30 May 2014

Loading Docs: Queer selfies

7:49 am on 30 May 2014

Released as part of Loading Docs, a launchpad for short New Zealand documentaries, Queer Selfies is a collection of video self-portraits from New Zealand’s queer community.


Director Robyn Paterson describes Queer Selfies as “a snapshot of a lot of different stories in one sitting. Although you don’t get a full story from any one person, you get a real insight into a whole lot of people’s lives.” To get that snapshot, she set up a self-operated video booth and invited attendees at the Big Gay Out in Auckland to come in and tell their story. When entering the booth they were asked one simple question: ‘What does Home mean to you?’ Over 130 people went through the booth, giving a diverse range of answers.

“Home can be a really loaded concept to the queer community and people have had all kinds of different experiences with home,” she says. “A lot of people have experienced being rejected from their family home. For some people that’s been quite extreme, in some cases quite violent. For other people home is not necessarily literal but finding home is more finding an identity and finding themselves and finding what represents that identity. Then you’ve got people that found home in their relationship. So within those three [potential experiences], you’ve got a really big range of stories to tell.”

A lot of people have experienced being rejected from their family home. For some people that’s been quite extreme, in some cases quite violent.

Paterson says it was important that participants self-direct their expressions of home. “There’s a lot of negativity around selfies at the moment and I think some of that is just a natural reaction to them being popular,” she says. “For a minority community like the queer community, a community that is often under pressure, selfies are potentially a form of empowerment. It’s really empowering that you’re in control of your own image. And when people are experiencing issues around identity, issues around gender, issues around family, then that’s a really powerful thing. You controlling your image, how you want to be seen by the world … that’s really powerful.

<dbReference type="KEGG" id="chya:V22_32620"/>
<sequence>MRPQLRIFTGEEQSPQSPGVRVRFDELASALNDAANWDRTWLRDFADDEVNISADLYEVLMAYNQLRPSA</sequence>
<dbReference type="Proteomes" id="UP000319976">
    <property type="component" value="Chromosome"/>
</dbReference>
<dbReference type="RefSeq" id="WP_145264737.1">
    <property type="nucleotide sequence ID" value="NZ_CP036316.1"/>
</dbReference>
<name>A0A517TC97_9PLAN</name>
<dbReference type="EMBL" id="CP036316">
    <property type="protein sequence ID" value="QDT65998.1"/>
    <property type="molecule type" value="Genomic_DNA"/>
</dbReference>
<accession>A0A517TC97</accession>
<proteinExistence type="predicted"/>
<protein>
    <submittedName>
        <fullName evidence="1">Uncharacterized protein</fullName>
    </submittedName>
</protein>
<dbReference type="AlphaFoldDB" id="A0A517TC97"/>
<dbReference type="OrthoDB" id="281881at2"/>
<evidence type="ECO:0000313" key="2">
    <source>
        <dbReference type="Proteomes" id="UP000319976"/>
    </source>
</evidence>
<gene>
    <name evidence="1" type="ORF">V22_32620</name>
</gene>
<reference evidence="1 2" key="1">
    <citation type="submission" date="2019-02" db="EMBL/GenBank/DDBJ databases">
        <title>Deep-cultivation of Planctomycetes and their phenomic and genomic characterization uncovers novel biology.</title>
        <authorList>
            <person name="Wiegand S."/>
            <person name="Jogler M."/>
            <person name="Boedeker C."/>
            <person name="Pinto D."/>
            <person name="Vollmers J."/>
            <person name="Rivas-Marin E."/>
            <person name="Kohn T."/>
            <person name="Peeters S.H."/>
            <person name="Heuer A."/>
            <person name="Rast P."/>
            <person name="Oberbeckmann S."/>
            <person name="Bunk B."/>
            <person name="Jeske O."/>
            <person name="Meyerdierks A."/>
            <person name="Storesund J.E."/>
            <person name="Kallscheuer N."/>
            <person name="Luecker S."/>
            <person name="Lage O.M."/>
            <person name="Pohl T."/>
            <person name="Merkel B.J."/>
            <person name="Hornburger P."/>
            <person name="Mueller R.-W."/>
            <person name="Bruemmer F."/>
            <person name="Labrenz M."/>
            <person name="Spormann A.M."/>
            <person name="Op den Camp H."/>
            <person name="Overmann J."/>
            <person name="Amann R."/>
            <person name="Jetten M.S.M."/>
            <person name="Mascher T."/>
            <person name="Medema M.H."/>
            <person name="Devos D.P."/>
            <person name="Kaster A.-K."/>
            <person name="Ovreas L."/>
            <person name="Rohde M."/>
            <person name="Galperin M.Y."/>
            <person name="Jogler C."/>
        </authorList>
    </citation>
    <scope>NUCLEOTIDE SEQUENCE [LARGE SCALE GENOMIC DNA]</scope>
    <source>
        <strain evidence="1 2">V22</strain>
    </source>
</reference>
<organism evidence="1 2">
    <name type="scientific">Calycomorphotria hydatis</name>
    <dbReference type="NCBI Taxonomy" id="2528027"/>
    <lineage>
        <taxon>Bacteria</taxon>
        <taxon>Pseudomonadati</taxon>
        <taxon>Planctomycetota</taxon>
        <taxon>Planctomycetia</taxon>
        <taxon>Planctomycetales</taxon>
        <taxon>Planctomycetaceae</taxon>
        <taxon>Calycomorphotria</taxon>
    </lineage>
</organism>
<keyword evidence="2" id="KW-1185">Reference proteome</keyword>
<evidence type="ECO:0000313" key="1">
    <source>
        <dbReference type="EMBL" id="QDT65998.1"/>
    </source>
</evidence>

“What we wanted to do was put the power back in the hands of the community and go ‘This is your space, you control it. You sit down and say what you want to say’. And although we’ve been elective in terms of how we’ve put those together and who we’ve chosen to be in the final piece, we’ve barely edited them. They’re not intensely edited or chopped up. Most of them are intact.”

Paterson has worked extensively in the local film and television industry as a director, writer, producer, presenter and crew member and was excited to enable a community to express itself in an short film for the internet. “Online is the future in terms of where the eyeballs are at,” she says. “I’ve been really interested in working in short form for a while, because as a modern audience, we’re used to seeing things in a shorter format.”

She says that the way people view things online is different than the way they view them on television or at the cinema. “You have to catch the audience really early and hold them. And I think that anything longer than three-minutes is getting really challenging online.”

Paterson grew up in Zimbabwe, at the height of Mugabe’s post-Independence power. In 1986, at age eight, she met Robert Mugabe when she and her best friend Mercy were chosen by their school to represent the new Zimbabwe. “That was at a time when we were fiercely proud of our country, fiercely proud of Mugabe … He was a movie star, he was a hero, he was the nation’s father. We’d been told all these wonderful things about him, how he’d liberated Zimbabwe from colonialism, so we were incredibly proud of him.”

Paterson and her family moved to Dunedin when she was in high school, which she describes as both a “massive culture shock and climate shock”. Years later she would return to Zimbabwe in search of Mercy, who she’d long lost contact with and feared the worst. Paterson filmed her search for her lost friend and turned the results into the moving documentary feature Finding Mercy.

So, how would she answer the same question she asked others in the video booth?  What does Home mean to her? “For me, it means a lot of different things. Finding home in New Zealand, but also finding home in my partner, who is a New Zealander. Finding her bought a lot of things together for me in terms of identity and place.”

“As an immigrant you’re always searching for home.”

This content is brought to you with funding support from New Zealand On Air.